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text SPOILER ALERT! 2016-09-03 03:31
RADICALS

Chapter 1

 

   My hands are numb from the cold air. It's 6 am and I'm waiting outside of the Prelude Clubhouse for my dad to finish a breakfast meeting with his work group. Every Sunday, he insists on taking me with him for golf, but when the meeting starts, I only stay long enough to finish my food. Their conversations are always so bland, so reserved. They talk numbers and reports, almost as if to bore me. Deep down, I know that it's a distraction. It might be a family gathering, but I am the only relative that comes. There are dozens of men there. I can't imagine that not a single one is a father or a husband.

No—they purposefully wait for me to leave to talk business. It worries me what kind of work my dad is involved in that's so closed-off and secretive. I picture them as a room of criminals. My presence is an inconvenience, but I have to attend. It's only fitting after my mom died two years ago. He would take her. I feel like coming here helps fill that empty void for my dad.

   A door opens from behind me and I turn slightly to see a younger member of the group approaching me. He's dressed in a black business suit like the others, but striking blue eyes contrast jet-black hair. He stood out to me from the first day and from what I've seen of his mannerisms, he's fairly new to the organization.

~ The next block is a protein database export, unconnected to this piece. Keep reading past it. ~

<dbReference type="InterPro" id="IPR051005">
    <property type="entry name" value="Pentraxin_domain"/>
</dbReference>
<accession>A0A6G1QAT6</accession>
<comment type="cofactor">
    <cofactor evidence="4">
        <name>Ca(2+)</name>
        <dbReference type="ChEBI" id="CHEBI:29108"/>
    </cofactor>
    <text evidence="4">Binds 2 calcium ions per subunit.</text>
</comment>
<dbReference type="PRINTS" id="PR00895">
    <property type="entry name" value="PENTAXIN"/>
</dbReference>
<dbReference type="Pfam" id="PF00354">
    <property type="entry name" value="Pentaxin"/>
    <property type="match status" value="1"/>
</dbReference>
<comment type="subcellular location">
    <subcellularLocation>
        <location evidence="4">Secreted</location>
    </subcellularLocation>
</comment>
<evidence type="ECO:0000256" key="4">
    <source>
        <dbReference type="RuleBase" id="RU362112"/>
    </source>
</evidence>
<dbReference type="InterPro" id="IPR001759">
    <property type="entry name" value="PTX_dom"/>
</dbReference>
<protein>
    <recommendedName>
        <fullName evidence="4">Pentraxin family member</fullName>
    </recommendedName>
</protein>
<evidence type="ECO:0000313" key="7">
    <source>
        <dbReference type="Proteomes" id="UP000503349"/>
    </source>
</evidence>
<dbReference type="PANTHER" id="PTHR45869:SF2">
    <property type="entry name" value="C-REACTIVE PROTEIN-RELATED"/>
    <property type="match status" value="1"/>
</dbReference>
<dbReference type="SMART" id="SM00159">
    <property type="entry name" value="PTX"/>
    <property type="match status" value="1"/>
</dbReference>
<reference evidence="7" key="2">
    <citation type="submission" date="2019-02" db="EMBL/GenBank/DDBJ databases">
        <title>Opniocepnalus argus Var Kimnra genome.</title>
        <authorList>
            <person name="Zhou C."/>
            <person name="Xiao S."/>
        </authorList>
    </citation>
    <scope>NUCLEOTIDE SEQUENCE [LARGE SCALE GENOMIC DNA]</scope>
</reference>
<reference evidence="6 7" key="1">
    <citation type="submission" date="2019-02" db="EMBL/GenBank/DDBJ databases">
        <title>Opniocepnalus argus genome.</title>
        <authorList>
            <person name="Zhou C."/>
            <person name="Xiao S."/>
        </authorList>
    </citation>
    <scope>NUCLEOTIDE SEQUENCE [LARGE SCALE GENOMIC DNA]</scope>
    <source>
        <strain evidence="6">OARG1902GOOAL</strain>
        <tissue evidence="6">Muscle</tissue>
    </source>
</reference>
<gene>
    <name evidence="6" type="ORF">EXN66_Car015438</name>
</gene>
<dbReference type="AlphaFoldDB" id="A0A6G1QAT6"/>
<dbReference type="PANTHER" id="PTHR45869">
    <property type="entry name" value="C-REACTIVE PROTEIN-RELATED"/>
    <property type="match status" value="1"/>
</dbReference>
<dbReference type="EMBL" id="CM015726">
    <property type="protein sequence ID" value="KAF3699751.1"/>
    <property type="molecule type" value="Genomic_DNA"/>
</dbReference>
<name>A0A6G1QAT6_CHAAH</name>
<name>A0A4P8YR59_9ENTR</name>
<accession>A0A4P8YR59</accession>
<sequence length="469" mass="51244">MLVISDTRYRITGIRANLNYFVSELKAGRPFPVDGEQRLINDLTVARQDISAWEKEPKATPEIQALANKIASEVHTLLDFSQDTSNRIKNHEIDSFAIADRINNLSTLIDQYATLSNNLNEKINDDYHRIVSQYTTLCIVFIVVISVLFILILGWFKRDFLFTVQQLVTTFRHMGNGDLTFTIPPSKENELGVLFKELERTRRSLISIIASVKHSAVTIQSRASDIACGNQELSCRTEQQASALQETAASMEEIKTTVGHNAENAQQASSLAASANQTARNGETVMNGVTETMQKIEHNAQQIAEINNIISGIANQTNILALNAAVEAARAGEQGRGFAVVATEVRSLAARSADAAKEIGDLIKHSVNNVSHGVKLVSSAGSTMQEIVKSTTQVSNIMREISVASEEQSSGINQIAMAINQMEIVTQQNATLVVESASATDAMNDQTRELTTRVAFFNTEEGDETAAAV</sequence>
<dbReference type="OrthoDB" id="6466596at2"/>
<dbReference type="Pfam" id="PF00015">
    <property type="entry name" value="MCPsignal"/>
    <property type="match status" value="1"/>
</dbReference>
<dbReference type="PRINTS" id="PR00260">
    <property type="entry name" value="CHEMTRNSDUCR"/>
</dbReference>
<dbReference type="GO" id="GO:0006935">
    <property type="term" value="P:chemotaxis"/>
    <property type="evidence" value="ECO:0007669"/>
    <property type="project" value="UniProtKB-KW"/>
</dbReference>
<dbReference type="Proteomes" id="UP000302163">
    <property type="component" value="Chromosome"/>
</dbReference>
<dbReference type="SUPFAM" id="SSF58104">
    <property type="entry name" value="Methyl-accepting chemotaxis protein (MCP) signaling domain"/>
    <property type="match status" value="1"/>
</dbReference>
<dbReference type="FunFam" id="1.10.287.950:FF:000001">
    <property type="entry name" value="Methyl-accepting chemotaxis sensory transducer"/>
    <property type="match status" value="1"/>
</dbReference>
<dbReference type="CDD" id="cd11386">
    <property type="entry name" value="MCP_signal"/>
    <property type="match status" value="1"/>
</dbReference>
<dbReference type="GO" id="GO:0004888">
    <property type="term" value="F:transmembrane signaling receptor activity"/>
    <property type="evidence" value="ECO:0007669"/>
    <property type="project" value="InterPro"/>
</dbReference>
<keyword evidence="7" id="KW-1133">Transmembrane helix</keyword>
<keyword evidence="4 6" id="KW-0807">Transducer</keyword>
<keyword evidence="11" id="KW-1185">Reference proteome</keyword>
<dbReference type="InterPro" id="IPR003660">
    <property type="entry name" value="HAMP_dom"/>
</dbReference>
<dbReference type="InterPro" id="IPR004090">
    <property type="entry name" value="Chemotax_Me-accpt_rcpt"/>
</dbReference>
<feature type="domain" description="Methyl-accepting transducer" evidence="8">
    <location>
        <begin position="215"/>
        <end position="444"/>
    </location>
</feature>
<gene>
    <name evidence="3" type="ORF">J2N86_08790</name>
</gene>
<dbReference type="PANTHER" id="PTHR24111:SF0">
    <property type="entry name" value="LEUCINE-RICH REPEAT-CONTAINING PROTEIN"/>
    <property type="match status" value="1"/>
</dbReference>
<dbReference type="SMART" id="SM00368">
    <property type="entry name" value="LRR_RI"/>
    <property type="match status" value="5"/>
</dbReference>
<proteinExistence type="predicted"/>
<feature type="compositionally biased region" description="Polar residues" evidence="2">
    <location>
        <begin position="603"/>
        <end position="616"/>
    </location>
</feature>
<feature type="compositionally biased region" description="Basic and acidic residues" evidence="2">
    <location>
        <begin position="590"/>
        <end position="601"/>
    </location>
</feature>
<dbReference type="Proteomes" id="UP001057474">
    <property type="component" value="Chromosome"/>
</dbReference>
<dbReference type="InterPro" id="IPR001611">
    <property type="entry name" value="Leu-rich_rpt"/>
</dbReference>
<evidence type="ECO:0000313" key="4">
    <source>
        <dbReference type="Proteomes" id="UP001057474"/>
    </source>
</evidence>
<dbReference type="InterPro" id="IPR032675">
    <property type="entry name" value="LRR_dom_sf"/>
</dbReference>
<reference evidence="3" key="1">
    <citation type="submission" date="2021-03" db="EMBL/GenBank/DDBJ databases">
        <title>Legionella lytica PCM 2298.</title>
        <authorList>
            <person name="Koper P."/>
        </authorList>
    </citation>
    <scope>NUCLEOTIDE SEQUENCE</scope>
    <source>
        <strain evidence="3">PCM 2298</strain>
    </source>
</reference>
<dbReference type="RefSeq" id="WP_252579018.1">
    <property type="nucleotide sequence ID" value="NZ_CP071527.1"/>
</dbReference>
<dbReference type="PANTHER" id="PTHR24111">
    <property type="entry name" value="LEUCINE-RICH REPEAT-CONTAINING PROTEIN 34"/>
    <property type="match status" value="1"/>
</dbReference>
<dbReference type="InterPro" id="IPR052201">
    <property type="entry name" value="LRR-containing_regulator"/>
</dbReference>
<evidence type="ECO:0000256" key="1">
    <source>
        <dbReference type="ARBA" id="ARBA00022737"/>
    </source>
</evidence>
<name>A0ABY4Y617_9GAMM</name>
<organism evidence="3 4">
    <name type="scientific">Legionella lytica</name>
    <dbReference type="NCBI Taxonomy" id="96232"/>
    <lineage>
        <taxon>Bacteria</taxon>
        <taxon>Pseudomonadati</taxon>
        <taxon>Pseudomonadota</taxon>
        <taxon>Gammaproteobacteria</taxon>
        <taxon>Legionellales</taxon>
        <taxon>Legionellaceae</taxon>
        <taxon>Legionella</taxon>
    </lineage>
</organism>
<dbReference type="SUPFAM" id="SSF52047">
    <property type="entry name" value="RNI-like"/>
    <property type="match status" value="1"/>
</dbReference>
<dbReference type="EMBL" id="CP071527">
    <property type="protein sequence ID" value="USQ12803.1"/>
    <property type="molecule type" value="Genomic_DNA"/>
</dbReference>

"Needed some fresh air?" he asks as he comes to stand at my left side.

   I shrug. No one has ever asked me this before.

   "I wouldn't know what to talk about in there," I admit.

   He smiles, but looks ahead at the foggy rolling hills beyond the course.

   "You might be surprised," he responds. "There's a lot to be said about what we do. You never know—one of these days, this might be your legacy to share with us."

   I smile back, failing to re-capture his wandering gaze. "I doubt I'm cut out for it. That's more my father's thing." I question why I called my dad that. I'm not one to pick up conversational cues for the sake of the other person. This man has a strange effect on me. It doesn't make me feel very comfortable.

   "Maybe," he concludes simply.

   I open my mouth to mention that I'm not fully sure what it is that they do, but he turns and returns to the front double-doors.As one opens, he catches it, holding it for my dad.

   "Thank you," my dad says to him, before walking to me.

   The man disappears inside, but not without another glance at me. I'm not sure what it is behind his eyes that has me stuck in place. It was forceful.

   "There you are," my dad tells me in a tone that's meant to be cheerful. I don't buy the attitude for one second—his eyes tell a different story. They're apprehensive, almost scared.

   "That was weird," I explain to him. "He asked why I'm out here."

   "I'm not surprised. You never stay." He starts walking with me across the road leading from the clubhouse to the entrance gate. "What did he say?"

   "I'll explain when we're back at the house."